Labeling other people fosters human hatred

  • Follow Opinion columns

On July 27, a Sunday morning -- during a children's production put on by the Tennessee Valley Unitarian Universalist Church in Knoxville, Tenn. -- a lone gunman came through the back doors and opened fire on the parishioners, causing the deaths of two of the congregation, Greg McKendry and Linda Kraeger. The gunman, Jim David Adkisson is said to have been distraught over not being able to find a job, and had an adamant dislike of the liberal movement and gays.

That last line I wrote is what I wish to speak about.

The labeling that we as a Western civilization have come to see as a commonplace occurrence has started to take a serious toll on our individual relations. Mr. Adkisson's motivations have been established to be a blanket hatred for an abstract idea. Labeling one another and making generalizations are a normal part of our psyche, but allowing these labels to dictate our actions to the point of violence, hatred and bigotry is intolerable.

WE HAVE BEEN made to believe that we can make rash judgments of others by the labels we put on them. We do this by blindly assuming traits that go along with these labels. We have seen this in our media's portrayal of Muslims, of illegal immigrants and of Europeans. But more importantly we have seen the media's blanket portrayal of conservatives, liberals, rural people, urbanites, Christians, Jews, humanists, agnostics and pagans. All of these labels bring forth images fed to us by our many different outlets of societal discourse.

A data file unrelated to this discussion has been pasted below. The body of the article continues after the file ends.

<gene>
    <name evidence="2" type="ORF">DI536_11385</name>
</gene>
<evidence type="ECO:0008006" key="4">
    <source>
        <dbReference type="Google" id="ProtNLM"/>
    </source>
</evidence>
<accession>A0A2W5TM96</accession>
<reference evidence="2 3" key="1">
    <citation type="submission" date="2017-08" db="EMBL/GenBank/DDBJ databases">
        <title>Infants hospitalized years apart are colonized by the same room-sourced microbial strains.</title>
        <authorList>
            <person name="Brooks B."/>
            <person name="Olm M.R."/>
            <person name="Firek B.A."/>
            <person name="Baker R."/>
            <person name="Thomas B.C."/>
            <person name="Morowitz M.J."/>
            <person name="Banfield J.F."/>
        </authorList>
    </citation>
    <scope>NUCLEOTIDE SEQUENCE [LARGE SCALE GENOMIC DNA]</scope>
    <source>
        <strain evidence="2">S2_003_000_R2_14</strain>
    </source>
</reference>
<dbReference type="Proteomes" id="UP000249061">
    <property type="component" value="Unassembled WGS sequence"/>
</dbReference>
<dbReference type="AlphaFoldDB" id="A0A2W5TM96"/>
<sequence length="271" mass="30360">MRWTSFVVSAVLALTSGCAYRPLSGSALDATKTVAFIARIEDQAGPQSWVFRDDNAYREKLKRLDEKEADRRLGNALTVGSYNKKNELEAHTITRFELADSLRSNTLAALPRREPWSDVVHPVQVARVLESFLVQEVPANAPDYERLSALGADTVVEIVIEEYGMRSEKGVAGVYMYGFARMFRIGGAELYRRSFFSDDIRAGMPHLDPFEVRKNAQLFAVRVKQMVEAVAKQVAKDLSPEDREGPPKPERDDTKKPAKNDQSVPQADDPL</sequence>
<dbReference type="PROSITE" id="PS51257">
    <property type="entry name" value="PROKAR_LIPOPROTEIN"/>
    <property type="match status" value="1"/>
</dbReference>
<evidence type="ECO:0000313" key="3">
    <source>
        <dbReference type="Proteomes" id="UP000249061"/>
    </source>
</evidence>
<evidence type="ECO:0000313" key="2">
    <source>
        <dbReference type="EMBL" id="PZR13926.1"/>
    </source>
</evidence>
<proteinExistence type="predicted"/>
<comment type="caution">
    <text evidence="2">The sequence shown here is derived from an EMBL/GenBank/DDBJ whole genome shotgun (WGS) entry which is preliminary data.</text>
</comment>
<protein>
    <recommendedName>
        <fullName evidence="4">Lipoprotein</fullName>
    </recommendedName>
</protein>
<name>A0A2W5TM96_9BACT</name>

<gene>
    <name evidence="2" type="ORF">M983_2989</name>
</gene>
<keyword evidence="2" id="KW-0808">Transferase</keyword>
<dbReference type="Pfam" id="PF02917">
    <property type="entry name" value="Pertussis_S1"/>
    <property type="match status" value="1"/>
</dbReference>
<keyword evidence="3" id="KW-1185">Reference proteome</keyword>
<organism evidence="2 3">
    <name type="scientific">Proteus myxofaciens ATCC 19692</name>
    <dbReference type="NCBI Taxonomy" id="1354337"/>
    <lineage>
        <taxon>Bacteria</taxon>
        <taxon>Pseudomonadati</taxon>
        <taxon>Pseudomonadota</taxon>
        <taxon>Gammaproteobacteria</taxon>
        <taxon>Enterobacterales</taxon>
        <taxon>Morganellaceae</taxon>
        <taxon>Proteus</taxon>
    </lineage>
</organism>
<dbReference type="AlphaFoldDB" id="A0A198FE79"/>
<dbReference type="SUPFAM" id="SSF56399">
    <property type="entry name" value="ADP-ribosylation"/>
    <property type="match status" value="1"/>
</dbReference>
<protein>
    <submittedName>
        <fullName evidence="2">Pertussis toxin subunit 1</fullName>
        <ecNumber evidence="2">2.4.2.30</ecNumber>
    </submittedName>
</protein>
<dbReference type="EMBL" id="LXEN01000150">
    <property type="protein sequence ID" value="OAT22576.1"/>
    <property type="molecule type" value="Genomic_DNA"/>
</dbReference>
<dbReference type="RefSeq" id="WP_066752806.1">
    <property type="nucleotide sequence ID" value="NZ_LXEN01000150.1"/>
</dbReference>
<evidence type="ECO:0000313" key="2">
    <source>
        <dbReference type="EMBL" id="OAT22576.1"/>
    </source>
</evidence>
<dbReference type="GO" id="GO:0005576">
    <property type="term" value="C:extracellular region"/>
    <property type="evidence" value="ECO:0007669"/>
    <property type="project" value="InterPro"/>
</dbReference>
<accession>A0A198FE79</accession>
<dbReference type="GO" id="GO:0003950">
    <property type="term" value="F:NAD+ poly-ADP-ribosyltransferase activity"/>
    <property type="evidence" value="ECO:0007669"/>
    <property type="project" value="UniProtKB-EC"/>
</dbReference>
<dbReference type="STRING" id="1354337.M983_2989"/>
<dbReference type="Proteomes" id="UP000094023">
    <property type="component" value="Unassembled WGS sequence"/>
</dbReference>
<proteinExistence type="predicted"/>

The problem with all of these images is their inability to describe reality. As a Unitarian Universalist, I believe in seven principles. The first two principles are the most applicable here. They affirm "the inherent worth and dignity of every person;" and "justice, equity and compassion in human relations." These two principles, in short, assure the fact that every one of us is an individual, and allows for the reality that labels do not describe us. By using labels and believing in their representations we demean the worth and dignity of every person. By using labels and believing in their representations we fail to use justice, equity and compassion in our human relations.

THE ATROCIOUS acts by Mr. Adkisson appear to spring from his belief in certain labels; these labels do not completely fit the lives that he ended prematurely. By reinforcing and adding to the labels in our own lives we contribute to the social discourse which bring about the division, hatred and violence we saw that Sunday morning.

I believe that it is time that we become more conscious of how we structure our lives. We all use labels, but it is time that we refuse to let them run our lives. We must strive to treat others as individuals, as equals and as human beings.

(The writer is president of the Board of Trustees for the Unitarian Universalist Church of Augusta.)

Comments (6) Add comment
ADVISORY: Users are solely responsible for opinions they post here and for following agreed-upon rules of civility. Posts and comments do not reflect the views of this site. Posts and comments are automatically checked for inappropriate language, but readers might find some comments offensive or inaccurate. If you believe a comment violates our rules, click the "Flag as offensive" link below the comment.
formatrix
0
Points
formatrix 08/10/08 - 06:32 am
0
0
This is a well-written